Dehydrating Fruit: Strawberries or Grape Tomatoes

I am so not a sweet-tooth!  I can’t stand most dehydrated fruits, because by the very act of dehydration, every single flavor gets concentrated.  Which in the case of fruit, means sugar.   Thankfully, over the years I’ve weaned myself off the majority of sugary things — sugar is a seasoning that needs to be dealt with on a minimal basis these days.   A little is wonderful; but it goes a long way… Also, with certain fruits, there’s a textural issue.  I’m so not fond of gummy, and never have been, even as a child.  (This is a severe Understatement.  You will never see recipes for “leathers” here…)

The only fruits I will dehydrate in my spiffy Excalibur dehydrator are strawberries, cranberries and grape tomatoes.  All of these come with sufficient tartness to mellow out the sugar, and none of these have that “gummy” texture I intensely dislike.

Tomatoes, grape tomatoes, recipe, dehydration

Grape tomatoes ready for dehydration

Cranberries are for autumn, so maybe I’ll discuss those, then.

About a year or so ago I bought the Excalibur dehydrator via Amazon, after doing some research.  It costs a bit more than other dehydrators, but I liked the features.  You can set temperature, and it heats more evenly than most other dehydrators, where food rotation is recommended during the drying process.  They sell a small 4-tray version, a larger surface area 5-tray version, and a 9-tray version where the trays are the same size as the 5-tray version.  They also make models where the time for dehydrating can be set.  I opted for the 5-tray version without the timer — on a humid day, if the timer goes off and you are away, the stuff in the dehydrator is simply going to add back in a bunch of atmospheric water (and get gummy and unpleasant).  And I’ve learned that recipes for dehydrating never add in actual times to run the thing.  A lot depends on your personal weather and humidity.  (I can see the timer feature being useful if you live in a predictably arid climate.)  No, I’m not getting any kickback from the Excalibur people by posting about my appreciation of this equipment!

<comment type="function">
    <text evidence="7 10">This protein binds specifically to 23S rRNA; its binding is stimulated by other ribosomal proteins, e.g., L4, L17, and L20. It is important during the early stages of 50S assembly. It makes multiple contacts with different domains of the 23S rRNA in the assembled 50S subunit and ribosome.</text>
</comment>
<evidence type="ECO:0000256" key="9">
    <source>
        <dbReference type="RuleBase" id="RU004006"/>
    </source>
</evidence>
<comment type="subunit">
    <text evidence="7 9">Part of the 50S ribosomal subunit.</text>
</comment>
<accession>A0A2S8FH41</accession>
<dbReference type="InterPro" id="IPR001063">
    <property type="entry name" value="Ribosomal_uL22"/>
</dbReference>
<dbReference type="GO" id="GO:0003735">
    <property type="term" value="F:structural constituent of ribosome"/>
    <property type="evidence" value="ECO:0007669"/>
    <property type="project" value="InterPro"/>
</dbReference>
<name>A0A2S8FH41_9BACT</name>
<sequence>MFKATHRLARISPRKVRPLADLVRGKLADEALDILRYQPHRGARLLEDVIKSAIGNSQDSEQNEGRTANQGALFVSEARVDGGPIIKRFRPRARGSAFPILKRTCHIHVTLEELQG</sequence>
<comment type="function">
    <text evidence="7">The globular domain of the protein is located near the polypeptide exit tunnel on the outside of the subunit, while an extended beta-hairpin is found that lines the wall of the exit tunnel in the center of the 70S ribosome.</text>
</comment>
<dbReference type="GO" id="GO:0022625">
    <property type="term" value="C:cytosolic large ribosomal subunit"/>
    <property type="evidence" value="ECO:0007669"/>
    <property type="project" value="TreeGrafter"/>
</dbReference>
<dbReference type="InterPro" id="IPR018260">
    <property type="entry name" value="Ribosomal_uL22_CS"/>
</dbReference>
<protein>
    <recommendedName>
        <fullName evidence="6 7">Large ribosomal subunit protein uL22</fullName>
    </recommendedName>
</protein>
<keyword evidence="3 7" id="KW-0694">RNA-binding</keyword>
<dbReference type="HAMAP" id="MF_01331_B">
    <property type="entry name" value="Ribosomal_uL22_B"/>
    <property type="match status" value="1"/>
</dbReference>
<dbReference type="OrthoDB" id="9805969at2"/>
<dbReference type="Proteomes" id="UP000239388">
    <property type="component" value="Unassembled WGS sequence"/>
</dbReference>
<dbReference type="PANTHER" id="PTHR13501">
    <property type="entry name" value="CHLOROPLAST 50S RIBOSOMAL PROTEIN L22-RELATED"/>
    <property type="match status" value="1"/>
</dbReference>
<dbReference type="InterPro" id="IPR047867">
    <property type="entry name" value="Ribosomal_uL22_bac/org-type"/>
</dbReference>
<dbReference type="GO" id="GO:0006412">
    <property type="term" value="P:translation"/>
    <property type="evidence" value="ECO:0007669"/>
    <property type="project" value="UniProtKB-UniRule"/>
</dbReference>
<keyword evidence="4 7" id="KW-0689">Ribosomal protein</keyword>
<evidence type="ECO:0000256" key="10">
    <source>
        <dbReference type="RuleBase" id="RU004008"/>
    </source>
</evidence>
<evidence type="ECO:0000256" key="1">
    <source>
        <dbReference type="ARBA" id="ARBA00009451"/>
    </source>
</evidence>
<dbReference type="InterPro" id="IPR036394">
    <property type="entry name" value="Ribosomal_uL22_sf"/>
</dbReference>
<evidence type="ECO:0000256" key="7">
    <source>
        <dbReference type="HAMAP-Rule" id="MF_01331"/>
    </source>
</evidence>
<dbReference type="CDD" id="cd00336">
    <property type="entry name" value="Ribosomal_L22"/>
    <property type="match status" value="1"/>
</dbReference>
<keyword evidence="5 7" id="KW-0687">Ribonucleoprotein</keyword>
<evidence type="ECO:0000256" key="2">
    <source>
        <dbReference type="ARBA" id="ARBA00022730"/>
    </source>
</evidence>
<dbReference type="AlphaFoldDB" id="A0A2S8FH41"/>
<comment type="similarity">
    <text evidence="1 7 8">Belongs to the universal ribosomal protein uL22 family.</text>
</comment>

dehydrate, strawberries, recipe

Strawberries ready for dehydration

Prep time:  Strawberries – about eight-ten minutes per tray. Grape tomatoes: about 5 minutes per tray.
Cook” time:  It depends, but don’t expect immediate gratification.  At least four hours, six or eight may be the way to go.
Rest time:  Huh?
Serves: Reserve in air-tight containers for multi-purpose needs.

Strawberries, Dehydrated

  • About 4-6 ounces of strawberries per tray (Excalibur-sized).  Slice about 1/4 inch thick, or less, make sure the stem/core is gone.  Slice horizontal or vertical.

Grape Tomatoes, Dehydrated

  • About 4 ounces of grape tomatoes per tray (Excalibur-sized).  Slice the larger ones into threes (horizontally), the smaller ones into twos (horizontally).

Dehydration:

Layer out the fruits so they don’t touch one another.  For the tomatoes, put skin side down (if this is a section with skin).  For the strawberries, it doesn’t matter what side goes down.